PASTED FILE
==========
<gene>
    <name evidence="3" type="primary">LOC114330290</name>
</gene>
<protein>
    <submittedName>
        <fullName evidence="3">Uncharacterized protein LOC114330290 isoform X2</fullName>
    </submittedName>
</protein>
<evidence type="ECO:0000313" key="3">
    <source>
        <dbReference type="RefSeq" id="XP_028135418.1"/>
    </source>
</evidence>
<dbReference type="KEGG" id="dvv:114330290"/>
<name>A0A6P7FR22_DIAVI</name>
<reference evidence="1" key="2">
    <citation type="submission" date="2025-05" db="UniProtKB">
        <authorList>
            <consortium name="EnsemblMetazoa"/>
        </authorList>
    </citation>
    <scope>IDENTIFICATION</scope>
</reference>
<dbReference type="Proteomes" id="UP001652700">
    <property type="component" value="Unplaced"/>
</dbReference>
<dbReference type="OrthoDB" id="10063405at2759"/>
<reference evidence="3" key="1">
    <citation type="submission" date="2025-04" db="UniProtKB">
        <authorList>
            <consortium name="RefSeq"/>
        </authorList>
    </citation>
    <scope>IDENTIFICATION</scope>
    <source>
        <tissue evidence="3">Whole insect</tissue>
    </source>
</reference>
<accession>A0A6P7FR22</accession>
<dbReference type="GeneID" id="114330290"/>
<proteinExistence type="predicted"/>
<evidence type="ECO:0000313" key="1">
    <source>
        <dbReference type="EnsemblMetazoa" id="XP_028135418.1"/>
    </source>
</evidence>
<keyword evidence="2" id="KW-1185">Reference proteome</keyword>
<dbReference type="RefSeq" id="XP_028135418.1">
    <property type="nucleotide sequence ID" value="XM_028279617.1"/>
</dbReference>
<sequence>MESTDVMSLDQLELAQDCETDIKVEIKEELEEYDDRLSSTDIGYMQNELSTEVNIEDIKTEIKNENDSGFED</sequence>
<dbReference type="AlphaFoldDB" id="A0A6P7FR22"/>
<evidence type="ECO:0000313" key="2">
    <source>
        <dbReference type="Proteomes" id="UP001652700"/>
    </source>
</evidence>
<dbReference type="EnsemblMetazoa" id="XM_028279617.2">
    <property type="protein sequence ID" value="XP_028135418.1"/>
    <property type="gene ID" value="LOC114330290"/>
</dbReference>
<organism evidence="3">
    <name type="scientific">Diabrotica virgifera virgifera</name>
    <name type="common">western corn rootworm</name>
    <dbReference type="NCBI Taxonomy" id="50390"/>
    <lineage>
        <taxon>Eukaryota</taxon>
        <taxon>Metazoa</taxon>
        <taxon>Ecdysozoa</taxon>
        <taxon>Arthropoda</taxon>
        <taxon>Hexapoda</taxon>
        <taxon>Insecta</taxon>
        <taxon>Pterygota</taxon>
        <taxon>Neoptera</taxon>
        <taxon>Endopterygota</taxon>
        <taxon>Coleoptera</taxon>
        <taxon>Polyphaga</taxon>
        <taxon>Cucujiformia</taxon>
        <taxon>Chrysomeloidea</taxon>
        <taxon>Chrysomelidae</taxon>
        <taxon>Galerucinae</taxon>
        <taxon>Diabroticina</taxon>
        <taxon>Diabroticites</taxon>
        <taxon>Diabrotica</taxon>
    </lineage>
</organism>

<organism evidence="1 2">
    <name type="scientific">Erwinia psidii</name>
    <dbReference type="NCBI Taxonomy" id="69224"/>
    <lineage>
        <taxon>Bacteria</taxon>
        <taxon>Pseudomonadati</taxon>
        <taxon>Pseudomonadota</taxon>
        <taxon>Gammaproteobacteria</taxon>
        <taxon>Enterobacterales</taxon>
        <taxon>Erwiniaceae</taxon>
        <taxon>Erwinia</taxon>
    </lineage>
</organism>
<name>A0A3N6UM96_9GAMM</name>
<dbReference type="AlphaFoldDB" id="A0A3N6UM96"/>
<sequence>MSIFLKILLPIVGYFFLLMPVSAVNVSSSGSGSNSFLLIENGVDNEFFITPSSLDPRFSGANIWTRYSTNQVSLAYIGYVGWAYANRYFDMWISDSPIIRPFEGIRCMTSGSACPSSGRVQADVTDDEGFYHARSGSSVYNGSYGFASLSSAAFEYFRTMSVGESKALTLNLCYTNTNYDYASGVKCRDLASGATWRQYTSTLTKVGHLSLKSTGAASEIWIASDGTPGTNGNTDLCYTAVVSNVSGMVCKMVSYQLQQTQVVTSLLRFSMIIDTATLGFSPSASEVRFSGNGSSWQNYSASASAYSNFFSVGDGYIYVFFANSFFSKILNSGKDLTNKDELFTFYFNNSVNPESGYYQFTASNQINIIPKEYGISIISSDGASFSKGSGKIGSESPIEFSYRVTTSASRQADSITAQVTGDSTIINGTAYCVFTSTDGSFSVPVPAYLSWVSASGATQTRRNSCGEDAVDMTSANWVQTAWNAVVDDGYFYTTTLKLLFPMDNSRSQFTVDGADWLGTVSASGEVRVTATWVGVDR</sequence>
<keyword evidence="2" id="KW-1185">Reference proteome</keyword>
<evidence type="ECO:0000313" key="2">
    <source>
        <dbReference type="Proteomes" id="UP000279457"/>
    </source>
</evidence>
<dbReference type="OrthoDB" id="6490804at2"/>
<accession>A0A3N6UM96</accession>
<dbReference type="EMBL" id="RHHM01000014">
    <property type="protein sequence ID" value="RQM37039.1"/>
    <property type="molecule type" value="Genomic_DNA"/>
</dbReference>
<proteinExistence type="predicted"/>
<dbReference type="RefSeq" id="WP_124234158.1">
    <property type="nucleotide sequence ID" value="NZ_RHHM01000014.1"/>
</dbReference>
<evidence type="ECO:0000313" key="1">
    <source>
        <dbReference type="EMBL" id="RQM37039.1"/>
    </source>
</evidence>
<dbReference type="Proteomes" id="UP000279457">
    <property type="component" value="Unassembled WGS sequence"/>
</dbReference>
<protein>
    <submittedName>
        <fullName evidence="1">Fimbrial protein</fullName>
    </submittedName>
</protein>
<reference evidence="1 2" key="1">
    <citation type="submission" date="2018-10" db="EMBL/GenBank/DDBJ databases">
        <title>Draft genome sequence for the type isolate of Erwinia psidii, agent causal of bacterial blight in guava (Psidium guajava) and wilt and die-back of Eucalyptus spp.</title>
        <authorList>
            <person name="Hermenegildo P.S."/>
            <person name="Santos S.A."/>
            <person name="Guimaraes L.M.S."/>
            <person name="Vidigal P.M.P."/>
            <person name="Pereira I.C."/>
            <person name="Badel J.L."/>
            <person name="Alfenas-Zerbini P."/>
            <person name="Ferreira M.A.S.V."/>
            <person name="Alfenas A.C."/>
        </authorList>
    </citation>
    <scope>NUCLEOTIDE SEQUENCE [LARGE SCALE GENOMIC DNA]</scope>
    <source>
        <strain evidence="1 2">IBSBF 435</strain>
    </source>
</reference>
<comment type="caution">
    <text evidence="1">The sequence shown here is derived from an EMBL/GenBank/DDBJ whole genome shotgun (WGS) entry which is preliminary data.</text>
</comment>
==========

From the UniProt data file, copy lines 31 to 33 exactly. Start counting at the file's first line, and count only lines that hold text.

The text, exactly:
            <consortium name="RefSeq"/>
        </authorList>
    </citation>